What is obamanomics?

Obamanomics is a popular neologism used to describe the economic policies of the administration of former American President Barack Obama.

The term is commonly associated with the economic stimulus packages adopted by the Obama administration in response to the Great Recession of 2008.

Key points to remember

  • Obamanomics is a neologism referring to President Obama’s economic policies.
  • It is often associated with stimulus programs used to fight the Great Recession.
  • Critics of obamanomics see it as an undue extension of the government’s economic role.

Understanding obamanomics

As is often the case in politics, the precise connotations of obamanomics will depend on the political opinions of the commentator in question.

For supporters of Obamanomics, the term is often associated with the Obama administration’s economic stimulus policies. Examples of these policies include the adoption in 2009 of the American Recovery and Reinvestment Act, which was an $ 831 billion economic stimulus package; and the US auto industry’s 2009 bailout, which was on the verge of collapse at the time. Other notable policies associated with obamanomics include increasing taxes on high income earners; the imposition of a cap, or “escrow”, on military and discretionary spending; and the adoption of the Patient Protection and Affordable Care (ACA) Act, 2020, also known as Obamacare.

For its detractors, the term Obamanomics has a connotation of increased public spending, taxation and regulations. Indeed, Obama’s detractors see Obamanomics as an unwanted expansion of the role of government in the economy. In this way, Obamanomics can be contrasted with Reaganomics, another popular neologism referring to the economic policies of former US President Ronald Reagan. While Obamanomics is associated with an expanded role of government, Reaganomics is associated with lower taxes, lower public spending and less regulation.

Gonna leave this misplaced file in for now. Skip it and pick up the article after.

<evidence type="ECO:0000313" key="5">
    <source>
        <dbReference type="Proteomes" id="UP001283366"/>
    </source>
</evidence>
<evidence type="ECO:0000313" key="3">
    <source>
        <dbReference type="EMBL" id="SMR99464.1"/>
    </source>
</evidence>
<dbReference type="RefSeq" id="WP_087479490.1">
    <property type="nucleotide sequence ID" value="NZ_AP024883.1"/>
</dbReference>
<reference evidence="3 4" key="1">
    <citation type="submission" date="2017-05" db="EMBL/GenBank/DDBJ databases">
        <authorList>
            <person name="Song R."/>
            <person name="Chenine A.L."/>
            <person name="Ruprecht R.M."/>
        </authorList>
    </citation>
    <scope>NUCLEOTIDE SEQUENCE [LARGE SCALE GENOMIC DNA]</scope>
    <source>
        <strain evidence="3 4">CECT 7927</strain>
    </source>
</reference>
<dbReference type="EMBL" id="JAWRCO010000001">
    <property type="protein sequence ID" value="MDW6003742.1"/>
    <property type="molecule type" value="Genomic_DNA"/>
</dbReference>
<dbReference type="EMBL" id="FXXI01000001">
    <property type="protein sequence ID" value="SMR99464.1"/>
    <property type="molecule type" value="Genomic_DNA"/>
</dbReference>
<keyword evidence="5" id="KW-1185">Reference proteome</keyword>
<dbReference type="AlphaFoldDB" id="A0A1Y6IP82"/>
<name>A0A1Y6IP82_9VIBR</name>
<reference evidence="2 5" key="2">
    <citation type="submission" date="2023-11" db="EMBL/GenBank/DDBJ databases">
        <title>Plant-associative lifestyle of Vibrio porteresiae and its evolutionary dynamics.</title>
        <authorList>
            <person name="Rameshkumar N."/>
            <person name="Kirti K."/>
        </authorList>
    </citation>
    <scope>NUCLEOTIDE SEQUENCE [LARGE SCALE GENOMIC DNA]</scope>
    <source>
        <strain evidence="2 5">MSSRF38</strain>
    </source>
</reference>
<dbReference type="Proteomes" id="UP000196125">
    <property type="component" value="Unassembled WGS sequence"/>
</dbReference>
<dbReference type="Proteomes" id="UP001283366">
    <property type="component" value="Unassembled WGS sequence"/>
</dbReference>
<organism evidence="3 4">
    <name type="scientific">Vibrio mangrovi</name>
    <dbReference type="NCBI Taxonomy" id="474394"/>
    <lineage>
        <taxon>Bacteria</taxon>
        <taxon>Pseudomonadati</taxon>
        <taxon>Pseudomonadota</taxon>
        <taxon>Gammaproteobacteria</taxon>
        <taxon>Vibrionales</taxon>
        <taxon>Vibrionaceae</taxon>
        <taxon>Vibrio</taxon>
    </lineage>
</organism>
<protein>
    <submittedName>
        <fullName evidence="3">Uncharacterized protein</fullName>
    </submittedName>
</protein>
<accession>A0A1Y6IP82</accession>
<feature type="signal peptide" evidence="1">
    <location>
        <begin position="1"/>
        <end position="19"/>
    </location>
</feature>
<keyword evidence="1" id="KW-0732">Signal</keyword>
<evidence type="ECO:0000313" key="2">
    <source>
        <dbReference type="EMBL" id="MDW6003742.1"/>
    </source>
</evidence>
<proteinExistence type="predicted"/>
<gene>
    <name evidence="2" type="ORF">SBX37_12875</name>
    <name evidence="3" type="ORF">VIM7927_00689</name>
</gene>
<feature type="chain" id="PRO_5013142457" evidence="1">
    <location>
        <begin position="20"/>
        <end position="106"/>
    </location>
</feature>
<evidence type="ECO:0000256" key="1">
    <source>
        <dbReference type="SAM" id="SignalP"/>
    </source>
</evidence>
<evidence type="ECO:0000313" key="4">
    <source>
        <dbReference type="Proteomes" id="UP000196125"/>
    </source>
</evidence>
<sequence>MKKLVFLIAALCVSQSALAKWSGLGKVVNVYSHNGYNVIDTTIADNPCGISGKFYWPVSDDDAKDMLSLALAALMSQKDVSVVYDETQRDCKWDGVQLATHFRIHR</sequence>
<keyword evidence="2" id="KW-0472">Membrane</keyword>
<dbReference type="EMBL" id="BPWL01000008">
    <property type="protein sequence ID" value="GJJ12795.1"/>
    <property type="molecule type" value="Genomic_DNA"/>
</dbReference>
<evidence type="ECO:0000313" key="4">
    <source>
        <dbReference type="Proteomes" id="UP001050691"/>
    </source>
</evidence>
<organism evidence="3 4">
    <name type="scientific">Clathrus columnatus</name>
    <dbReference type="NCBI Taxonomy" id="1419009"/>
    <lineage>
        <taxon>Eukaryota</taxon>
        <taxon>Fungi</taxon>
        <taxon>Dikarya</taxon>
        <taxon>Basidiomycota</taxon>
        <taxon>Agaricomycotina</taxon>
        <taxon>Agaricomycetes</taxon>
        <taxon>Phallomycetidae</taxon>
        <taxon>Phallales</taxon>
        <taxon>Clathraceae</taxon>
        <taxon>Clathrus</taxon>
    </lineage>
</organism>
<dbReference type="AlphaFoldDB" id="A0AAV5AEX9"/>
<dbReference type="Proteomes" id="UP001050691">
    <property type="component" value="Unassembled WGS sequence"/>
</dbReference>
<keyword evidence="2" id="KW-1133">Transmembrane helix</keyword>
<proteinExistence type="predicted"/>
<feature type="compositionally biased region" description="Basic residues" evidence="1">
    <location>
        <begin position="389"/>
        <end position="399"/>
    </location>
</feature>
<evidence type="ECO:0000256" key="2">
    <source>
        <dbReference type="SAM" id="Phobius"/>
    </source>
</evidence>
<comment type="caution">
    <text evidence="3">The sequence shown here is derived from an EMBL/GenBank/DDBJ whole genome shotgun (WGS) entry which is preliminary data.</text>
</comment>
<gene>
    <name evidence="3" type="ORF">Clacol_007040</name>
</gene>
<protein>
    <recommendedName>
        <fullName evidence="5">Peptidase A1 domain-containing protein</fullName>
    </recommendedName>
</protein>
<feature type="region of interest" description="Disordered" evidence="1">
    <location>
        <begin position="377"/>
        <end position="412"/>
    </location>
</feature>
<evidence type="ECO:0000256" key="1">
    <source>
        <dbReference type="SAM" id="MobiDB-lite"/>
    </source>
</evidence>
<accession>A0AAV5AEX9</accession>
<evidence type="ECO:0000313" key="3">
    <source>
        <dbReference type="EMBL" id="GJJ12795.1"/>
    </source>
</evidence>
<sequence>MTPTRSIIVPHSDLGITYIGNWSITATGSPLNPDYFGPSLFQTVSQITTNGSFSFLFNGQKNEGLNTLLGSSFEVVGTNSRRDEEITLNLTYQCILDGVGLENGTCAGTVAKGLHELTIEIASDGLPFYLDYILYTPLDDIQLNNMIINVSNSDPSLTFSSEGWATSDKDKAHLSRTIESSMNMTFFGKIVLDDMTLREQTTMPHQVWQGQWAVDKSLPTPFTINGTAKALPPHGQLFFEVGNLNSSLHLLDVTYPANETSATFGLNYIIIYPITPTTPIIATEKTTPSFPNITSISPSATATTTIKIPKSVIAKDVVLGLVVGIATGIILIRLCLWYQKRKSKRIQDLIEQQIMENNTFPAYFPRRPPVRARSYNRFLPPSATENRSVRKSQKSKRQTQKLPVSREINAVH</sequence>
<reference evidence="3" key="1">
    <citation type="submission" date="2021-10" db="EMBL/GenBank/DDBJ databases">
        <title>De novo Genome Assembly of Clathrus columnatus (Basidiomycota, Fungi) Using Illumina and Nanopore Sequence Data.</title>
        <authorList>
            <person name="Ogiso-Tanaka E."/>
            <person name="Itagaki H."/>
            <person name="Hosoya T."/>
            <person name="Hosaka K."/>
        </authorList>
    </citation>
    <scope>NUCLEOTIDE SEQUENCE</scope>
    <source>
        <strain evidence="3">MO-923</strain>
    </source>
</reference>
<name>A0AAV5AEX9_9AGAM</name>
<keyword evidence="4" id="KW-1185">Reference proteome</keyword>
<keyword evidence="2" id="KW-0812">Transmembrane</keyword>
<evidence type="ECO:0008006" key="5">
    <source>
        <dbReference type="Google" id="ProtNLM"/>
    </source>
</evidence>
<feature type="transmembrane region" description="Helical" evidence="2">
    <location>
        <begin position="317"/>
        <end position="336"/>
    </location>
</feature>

Use of Term Obamanomics

While some commentators use the term obamanomic in a positive or negative light, many use it to refer simply to President Obama’s economic policies, without necessarily having a positive or negative connotation.

Real example of obamanomics

Supporters of Obamanomics say that the dire financial situation of the US economy that greeted President Obama when he was elected to power in 2008 required a strong government response. These dire circumstances included a rising budget deficit, a collapsing housing market, a plummeting stock market, the seemingly imminent risk of a systemic collapse of the banking sector following the shocking bankruptcy of Lehman Brothers and losses of dramatic jobs.

Obama’s signature answer to these questions was ACA, which increased public spending by more than $ 800 billion for the decade from 2009 to 2019. Spending was focused on preservation and creation jobs that were threatened by the current financial crisis at the time, while also investing in areas such as health, education and civil infrastructure. ACA is an example of Keynesian economic theory in that it should have a stimulating effect on the economy.

In July 2020, a panel of economists was asked whether the ACA had caused US unemployment to drop compared to what would otherwise have happened, with 97% of respondents responding in favor of the motion. When asked if ACA is likely to outweigh its costs, 75% responded in favor.

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